A native of Rhode Island, Nancy Elizabeth Prophet was one of Americaâs most elite African American sculptors.
The most comprehensive exhibit of artwork by Rhode Island-born sculptor Nancy Elizabeth Prophet will include 24 items from Âé¶¹Ô´´âs Special Collections at Adams Library. These items have been archived at Âé¶¹Ô´´ for nearly 50 years.
Titled âNancy Elizabeth Prophet: I Will Not Bend an Inch,â this exhibit will be on view at the Rhode Island School of Design (RISD) Museum from Feb. 17-Aug. 4, after which it will travel to the Brooklyn Museum and the Spelman College Museum of Fine Art.Â
Among the items Âé¶¹Ô´´ has loaned to the exhibit include a bronze casting of Prophetâs marble sculpture âSilenceâ; a terra cotta mask; pencil, watercolor and chalk sketches; personal photos of Prophet and her father; and newspaper clippings.
Prophetâs belongings were donated to Âé¶¹Ô´´ in 1977 by James Williams, the first president of the Urban League of Rhode Island.
âWilliams was diligent about promoting black artists in Rhode Island,â says Veronica Denison, Âé¶¹Ô´´ Special Collections librarian. âIn the 1970s he was part of a committee to recognize Prophet, whose work before that time remained in relative obscurity. Itâs nice that due to this RISD exhibition, she will receive the national and international recognition that she deserved when she was living.â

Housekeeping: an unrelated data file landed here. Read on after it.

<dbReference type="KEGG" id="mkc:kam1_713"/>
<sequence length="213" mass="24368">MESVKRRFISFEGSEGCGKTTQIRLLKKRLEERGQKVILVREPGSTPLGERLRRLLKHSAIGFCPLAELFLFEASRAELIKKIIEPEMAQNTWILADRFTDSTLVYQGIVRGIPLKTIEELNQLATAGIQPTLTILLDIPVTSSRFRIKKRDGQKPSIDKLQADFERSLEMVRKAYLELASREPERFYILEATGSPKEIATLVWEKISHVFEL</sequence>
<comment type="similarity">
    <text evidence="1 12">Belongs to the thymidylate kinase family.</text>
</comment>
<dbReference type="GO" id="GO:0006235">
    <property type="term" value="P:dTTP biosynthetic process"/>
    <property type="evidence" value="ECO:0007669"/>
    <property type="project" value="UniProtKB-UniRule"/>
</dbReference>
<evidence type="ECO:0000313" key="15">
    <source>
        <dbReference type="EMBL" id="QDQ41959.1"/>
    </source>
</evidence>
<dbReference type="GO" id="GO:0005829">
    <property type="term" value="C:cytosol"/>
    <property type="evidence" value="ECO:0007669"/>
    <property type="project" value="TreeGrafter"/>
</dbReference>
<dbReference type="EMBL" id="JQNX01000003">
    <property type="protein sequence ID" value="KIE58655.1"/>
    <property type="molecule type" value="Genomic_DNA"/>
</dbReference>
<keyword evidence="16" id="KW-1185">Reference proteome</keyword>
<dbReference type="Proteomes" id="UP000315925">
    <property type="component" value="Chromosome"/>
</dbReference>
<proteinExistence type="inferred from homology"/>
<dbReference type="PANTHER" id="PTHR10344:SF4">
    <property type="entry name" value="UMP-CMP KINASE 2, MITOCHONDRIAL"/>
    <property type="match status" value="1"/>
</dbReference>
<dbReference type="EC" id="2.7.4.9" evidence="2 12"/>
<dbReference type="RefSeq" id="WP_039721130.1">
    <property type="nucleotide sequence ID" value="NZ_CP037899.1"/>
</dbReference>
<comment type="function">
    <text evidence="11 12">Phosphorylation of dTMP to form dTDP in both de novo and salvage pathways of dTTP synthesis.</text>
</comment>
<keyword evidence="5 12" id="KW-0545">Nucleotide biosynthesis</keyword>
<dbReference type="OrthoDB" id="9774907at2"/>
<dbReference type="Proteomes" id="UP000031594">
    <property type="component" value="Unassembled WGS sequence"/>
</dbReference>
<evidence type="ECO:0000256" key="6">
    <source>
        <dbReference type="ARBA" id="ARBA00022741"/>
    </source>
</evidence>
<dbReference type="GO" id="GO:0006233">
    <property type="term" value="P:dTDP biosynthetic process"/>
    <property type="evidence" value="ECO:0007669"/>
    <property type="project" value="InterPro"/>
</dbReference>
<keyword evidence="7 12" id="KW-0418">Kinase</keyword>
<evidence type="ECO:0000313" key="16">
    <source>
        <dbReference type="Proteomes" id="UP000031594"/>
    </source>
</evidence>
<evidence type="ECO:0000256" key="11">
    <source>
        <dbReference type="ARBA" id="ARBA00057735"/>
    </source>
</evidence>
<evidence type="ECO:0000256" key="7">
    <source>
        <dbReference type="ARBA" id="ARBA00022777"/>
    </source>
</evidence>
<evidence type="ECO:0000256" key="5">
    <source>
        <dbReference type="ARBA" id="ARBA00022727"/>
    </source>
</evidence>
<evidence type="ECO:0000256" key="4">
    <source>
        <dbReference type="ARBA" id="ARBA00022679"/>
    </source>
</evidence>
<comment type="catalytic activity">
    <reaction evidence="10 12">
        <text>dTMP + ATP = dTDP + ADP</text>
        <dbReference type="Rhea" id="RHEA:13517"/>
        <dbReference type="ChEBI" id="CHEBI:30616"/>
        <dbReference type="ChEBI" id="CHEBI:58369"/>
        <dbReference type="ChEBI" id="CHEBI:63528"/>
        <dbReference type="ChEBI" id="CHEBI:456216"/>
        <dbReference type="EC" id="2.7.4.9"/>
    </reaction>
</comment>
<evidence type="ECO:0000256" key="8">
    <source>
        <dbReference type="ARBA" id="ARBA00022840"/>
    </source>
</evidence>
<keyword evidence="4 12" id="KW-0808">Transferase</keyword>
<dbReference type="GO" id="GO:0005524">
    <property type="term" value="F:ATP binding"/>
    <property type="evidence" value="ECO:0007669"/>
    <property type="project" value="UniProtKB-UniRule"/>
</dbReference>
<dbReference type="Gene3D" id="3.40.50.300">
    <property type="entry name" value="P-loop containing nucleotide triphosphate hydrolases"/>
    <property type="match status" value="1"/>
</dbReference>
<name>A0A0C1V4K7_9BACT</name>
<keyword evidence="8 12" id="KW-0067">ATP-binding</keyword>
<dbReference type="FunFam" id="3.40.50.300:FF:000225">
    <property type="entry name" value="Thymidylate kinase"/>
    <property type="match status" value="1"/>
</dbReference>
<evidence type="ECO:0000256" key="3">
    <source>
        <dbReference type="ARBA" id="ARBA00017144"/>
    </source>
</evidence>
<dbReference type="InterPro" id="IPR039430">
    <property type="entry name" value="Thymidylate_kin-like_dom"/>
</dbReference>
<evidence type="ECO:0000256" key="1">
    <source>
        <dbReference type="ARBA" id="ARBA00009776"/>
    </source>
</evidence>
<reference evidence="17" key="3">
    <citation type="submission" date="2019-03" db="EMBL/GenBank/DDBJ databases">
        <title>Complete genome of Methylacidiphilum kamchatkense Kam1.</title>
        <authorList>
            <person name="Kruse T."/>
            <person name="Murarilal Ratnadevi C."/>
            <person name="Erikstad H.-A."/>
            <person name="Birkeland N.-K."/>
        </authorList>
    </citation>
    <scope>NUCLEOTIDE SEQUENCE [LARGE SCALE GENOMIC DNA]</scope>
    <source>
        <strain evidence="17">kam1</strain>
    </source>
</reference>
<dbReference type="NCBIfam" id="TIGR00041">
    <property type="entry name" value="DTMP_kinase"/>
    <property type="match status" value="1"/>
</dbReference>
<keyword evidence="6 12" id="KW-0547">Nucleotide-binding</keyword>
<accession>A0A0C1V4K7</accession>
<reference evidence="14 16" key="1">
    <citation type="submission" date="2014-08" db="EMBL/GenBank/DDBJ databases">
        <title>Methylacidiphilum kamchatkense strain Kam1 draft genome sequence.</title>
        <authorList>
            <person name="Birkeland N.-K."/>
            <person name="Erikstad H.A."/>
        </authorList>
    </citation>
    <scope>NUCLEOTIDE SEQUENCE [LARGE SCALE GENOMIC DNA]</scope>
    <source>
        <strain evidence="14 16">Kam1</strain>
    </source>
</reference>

Born in Warwick, Rhode Island, in 1890, Prophet built a career in modernist-style sculpture, working in marble, wood, bronze and plaster. After graduating from RISD, one of the first African Americans to do so, Prophet moved to Paris in the late 1920s, where she studied at LâEcole de Beaux-Arts. Her work was featured in several French galleries, and her sculpture âCongolaiseâ was one of the first African American artworks purchased by the Whitney Museum in New York City. Following her time in Paris, Prophet returned to the United States in the 1930s to teach art at Spelman and Atlanta University. She later died in 1960 in Providence.Â
Sara Picard, associate professor of art at Âé¶¹Ô´´, says she became aware of Prophetâs work during her graduate school studies.Â Â
âProphet overcame many obstacles and persevered through racism and other social inequities,â Picard says. âHer journey can serve as an inspiration for todayâs art students and enthusiasts. What stood out about Prophet is that her process was so visible and the materials she used made her work expressive.â
Denison says she hopes renewed interest in Prophet will draw students and the greater Rhode Island community to see the special collection of her work at Âé¶¹Ô´´.
âWhile we have her work digitized online, I think you get more of a personal connection when you see it up close,â Denison says. âThese are archives that she created and retained. That means these items were important and she took special effort to save them.â
RISD Museum hours are 10 a.m.-5 p.m. on Tuesdays, Wednesdays, Fridays, Saturdays and Sundays; and noon-8 p.m. on Thursdays. Admission is free on Sundays from 10 a.m.-5 p.m. and Thursday evenings from 5-8 p.m. Otherwise, admission is $20 for adults; $15 for seniors; $10 for college students with valid ID and free to children 18 and under.
Select items from Âé¶¹Ô´´âs Prophetâs collection can be viewed at DigitalCommons@Âé¶¹Ô´´.